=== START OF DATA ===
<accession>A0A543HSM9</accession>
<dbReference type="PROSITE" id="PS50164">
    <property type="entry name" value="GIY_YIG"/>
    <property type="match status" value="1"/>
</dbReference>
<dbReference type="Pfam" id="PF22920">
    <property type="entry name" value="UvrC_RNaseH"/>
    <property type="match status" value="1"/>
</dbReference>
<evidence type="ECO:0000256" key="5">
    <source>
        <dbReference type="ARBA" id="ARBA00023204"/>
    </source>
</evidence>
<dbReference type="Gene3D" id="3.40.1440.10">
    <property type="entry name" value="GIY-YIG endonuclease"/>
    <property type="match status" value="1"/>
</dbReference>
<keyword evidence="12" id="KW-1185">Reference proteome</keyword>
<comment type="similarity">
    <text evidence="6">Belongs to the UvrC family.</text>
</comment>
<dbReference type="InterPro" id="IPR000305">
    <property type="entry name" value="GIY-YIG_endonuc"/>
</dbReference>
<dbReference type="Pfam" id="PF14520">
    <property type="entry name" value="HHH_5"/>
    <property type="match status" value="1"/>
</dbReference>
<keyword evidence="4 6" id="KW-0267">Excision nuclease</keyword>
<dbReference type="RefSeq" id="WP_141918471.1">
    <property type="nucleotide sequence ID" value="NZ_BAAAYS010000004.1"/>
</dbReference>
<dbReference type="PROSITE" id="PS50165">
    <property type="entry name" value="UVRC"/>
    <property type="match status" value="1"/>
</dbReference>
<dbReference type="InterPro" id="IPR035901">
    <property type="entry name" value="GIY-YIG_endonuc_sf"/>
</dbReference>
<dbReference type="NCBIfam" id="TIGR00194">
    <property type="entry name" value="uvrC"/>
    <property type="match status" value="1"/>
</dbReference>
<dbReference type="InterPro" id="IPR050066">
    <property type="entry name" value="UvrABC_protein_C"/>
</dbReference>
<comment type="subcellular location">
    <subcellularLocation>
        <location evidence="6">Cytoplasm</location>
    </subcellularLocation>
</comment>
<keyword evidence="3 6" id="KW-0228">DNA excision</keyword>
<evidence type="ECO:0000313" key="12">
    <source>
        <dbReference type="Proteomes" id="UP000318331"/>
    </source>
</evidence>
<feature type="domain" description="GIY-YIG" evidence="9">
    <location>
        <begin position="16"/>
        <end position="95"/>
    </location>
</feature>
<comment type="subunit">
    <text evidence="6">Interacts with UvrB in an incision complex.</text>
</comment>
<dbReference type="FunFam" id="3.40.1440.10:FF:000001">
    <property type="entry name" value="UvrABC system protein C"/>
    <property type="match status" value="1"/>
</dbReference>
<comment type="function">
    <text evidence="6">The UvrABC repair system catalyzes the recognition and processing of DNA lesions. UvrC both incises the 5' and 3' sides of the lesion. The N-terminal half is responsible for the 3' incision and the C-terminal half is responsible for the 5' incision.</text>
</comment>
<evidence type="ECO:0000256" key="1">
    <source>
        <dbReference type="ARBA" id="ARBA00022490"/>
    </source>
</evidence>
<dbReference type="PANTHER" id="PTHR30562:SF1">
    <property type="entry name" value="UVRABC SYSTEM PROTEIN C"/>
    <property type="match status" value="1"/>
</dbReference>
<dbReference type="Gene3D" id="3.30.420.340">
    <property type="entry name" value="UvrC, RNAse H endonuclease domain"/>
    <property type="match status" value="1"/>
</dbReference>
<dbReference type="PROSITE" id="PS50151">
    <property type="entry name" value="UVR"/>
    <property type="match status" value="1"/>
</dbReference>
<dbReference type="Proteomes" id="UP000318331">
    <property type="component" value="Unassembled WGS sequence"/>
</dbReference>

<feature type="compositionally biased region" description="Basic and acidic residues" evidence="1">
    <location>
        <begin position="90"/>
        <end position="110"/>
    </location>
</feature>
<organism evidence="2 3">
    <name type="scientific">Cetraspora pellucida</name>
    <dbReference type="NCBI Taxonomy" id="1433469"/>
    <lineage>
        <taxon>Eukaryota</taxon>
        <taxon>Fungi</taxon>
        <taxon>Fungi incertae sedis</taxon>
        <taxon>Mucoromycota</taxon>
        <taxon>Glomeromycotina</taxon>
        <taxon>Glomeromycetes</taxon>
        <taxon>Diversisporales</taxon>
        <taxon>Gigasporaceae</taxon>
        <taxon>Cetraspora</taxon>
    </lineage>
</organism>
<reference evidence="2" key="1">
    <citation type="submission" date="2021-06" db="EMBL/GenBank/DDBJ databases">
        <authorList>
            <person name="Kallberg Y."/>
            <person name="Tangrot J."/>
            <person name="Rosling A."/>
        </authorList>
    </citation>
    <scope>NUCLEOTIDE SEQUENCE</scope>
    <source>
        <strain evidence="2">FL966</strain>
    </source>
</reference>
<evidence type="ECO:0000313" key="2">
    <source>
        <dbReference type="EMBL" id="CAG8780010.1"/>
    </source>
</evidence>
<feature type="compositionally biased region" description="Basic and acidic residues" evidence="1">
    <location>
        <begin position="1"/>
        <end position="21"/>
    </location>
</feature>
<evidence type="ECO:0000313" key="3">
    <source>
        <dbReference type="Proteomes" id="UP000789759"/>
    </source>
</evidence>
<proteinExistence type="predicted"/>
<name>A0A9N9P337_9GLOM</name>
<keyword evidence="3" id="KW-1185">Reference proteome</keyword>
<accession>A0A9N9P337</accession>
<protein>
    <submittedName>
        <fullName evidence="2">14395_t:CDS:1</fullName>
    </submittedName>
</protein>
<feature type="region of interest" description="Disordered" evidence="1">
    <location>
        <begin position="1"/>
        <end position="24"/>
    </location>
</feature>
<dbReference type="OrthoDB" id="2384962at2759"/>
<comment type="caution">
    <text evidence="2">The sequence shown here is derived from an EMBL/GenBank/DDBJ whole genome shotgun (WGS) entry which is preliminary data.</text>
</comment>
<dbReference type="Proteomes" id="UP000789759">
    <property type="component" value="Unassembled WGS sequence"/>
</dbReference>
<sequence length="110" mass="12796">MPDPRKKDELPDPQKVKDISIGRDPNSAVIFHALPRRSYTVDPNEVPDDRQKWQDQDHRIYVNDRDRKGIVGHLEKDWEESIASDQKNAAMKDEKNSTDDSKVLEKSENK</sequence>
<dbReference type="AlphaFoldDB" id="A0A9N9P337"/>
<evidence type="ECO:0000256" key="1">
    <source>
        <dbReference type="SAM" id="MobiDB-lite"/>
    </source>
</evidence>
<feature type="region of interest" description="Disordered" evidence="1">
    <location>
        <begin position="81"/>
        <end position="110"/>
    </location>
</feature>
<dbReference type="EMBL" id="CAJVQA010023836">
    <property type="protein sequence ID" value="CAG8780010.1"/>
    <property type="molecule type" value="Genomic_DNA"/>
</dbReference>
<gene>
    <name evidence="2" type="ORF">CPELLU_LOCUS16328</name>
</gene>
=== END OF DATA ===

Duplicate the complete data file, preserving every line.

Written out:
<accession>A0A543HSM9</accession>
<dbReference type="PROSITE" id="PS50164">
    <property type="entry name" value="GIY_YIG"/>
    <property type="match status" value="1"/>
</dbReference>
<dbReference type="Pfam" id="PF22920">
    <property type="entry name" value="UvrC_RNaseH"/>
    <property type="match status" value="1"/>
</dbReference>
<evidence type="ECO:0000256" key="5">
    <source>
        <dbReference type="ARBA" id="ARBA00023204"/>
    </source>
</evidence>
<dbReference type="Gene3D" id="3.40.1440.10">
    <property type="entry name" value="GIY-YIG endonuclease"/>
    <property type="match status" value="1"/>
</dbReference>
<keyword evidence="12" id="KW-1185">Reference proteome</keyword>
<comment type="similarity">
    <text evidence="6">Belongs to the UvrC family.</text>
</comment>
<dbReference type="InterPro" id="IPR000305">
    <property type="entry name" value="GIY-YIG_endonuc"/>
</dbReference>
<dbReference type="Pfam" id="PF14520">
    <property type="entry name" value="HHH_5"/>
    <property type="match status" value="1"/>
</dbReference>
<keyword evidence="4 6" id="KW-0267">Excision nuclease</keyword>
<dbReference type="RefSeq" id="WP_141918471.1">
    <property type="nucleotide sequence ID" value="NZ_BAAAYS010000004.1"/>
</dbReference>
<dbReference type="PROSITE" id="PS50165">
    <property type="entry name" value="UVRC"/>
    <property type="match status" value="1"/>
</dbReference>
<dbReference type="InterPro" id="IPR035901">
    <property type="entry name" value="GIY-YIG_endonuc_sf"/>
</dbReference>
<dbReference type="NCBIfam" id="TIGR00194">
    <property type="entry name" value="uvrC"/>
    <property type="match status" value="1"/>
</dbReference>
<dbReference type="InterPro" id="IPR050066">
    <property type="entry name" value="UvrABC_protein_C"/>
</dbReference>
<comment type="subcellular location">
    <subcellularLocation>
        <location evidence="6">Cytoplasm</location>
    </subcellularLocation>
</comment>
<keyword evidence="3 6" id="KW-0228">DNA excision</keyword>
<evidence type="ECO:0000313" key="12">
    <source>
        <dbReference type="Proteomes" id="UP000318331"/>
    </source>
</evidence>
<feature type="domain" description="GIY-YIG" evidence="9">
    <location>
        <begin position="16"/>
        <end position="95"/>
    </location>
</feature>
<comment type="subunit">
    <text evidence="6">Interacts with UvrB in an incision complex.</text>
</comment>
<dbReference type="FunFam" id="3.40.1440.10:FF:000001">
    <property type="entry name" value="UvrABC system protein C"/>
    <property type="match status" value="1"/>
</dbReference>
<comment type="function">
    <text evidence="6">The UvrABC repair system catalyzes the recognition and processing of DNA lesions. UvrC both incises the 5' and 3' sides of the lesion. The N-terminal half is responsible for the 3' incision and the C-terminal half is responsible for the 5' incision.</text>
</comment>
<evidence type="ECO:0000256" key="1">
    <source>
        <dbReference type="ARBA" id="ARBA00022490"/>
    </source>
</evidence>
<dbReference type="PANTHER" id="PTHR30562:SF1">
    <property type="entry name" value="UVRABC SYSTEM PROTEIN C"/>
    <property type="match status" value="1"/>
</dbReference>
<dbReference type="Gene3D" id="3.30.420.340">
    <property type="entry name" value="UvrC, RNAse H endonuclease domain"/>
    <property type="match status" value="1"/>
</dbReference>
<dbReference type="PROSITE" id="PS50151">
    <property type="entry name" value="UVR"/>
    <property type="match status" value="1"/>
</dbReference>
<dbReference type="Proteomes" id="UP000318331">
    <property type="component" value="Unassembled WGS sequence"/>
</dbReference>

<feature type="compositionally biased region" description="Basic and acidic residues" evidence="1">
    <location>
        <begin position="90"/>
        <end position="110"/>
    </location>
</feature>
<organism evidence="2 3">
    <name type="scientific">Cetraspora pellucida</name>
    <dbReference type="NCBI Taxonomy" id="1433469"/>
    <lineage>
        <taxon>Eukaryota</taxon>
        <taxon>Fungi</taxon>
        <taxon>Fungi incertae sedis</taxon>
        <taxon>Mucoromycota</taxon>
        <taxon>Glomeromycotina</taxon>
        <taxon>Glomeromycetes</taxon>
        <taxon>Diversisporales</taxon>
        <taxon>Gigasporaceae</taxon>
        <taxon>Cetraspora</taxon>
    </lineage>
</organism>
<reference evidence="2" key="1">
    <citation type="submission" date="2021-06" db="EMBL/GenBank/DDBJ databases">
        <authorList>
            <person name="Kallberg Y."/>
            <person name="Tangrot J."/>
            <person name="Rosling A."/>
        </authorList>
    </citation>
    <scope>NUCLEOTIDE SEQUENCE</scope>
    <source>
        <strain evidence="2">FL966</strain>
    </source>
</reference>
<evidence type="ECO:0000313" key="2">
    <source>
        <dbReference type="EMBL" id="CAG8780010.1"/>
    </source>
</evidence>
<feature type="compositionally biased region" description="Basic and acidic residues" evidence="1">
    <location>
        <begin position="1"/>
        <end position="21"/>
    </location>
</feature>
<evidence type="ECO:0000313" key="3">
    <source>
        <dbReference type="Proteomes" id="UP000789759"/>
    </source>
</evidence>
<proteinExistence type="predicted"/>
<name>A0A9N9P337_9GLOM</name>
<keyword evidence="3" id="KW-1185">Reference proteome</keyword>
<accession>A0A9N9P337</accession>
<protein>
    <submittedName>
        <fullName evidence="2">14395_t:CDS:1</fullName>
    </submittedName>
</protein>
<feature type="region of interest" description="Disordered" evidence="1">
    <location>
        <begin position="1"/>
        <end position="24"/>
    </location>
</feature>
<dbReference type="OrthoDB" id="2384962at2759"/>
<comment type="caution">
    <text evidence="2">The sequence shown here is derived from an EMBL/GenBank/DDBJ whole genome shotgun (WGS) entry which is preliminary data.</text>
</comment>
<dbReference type="Proteomes" id="UP000789759">
    <property type="component" value="Unassembled WGS sequence"/>
</dbReference>
<sequence length="110" mass="12796">MPDPRKKDELPDPQKVKDISIGRDPNSAVIFHALPRRSYTVDPNEVPDDRQKWQDQDHRIYVNDRDRKGIVGHLEKDWEESIASDQKNAAMKDEKNSTDDSKVLEKSENK</sequence>
<dbReference type="AlphaFoldDB" id="A0A9N9P337"/>
<evidence type="ECO:0000256" key="1">
    <source>
        <dbReference type="SAM" id="MobiDB-lite"/>
    </source>
</evidence>
<feature type="region of interest" description="Disordered" evidence="1">
    <location>
        <begin position="81"/>
        <end position="110"/>
    </location>
</feature>
<dbReference type="EMBL" id="CAJVQA010023836">
    <property type="protein sequence ID" value="CAG8780010.1"/>
    <property type="molecule type" value="Genomic_DNA"/>
</dbReference>
<gene>
    <name evidence="2" type="ORF">CPELLU_LOCUS16328</name>
</gene>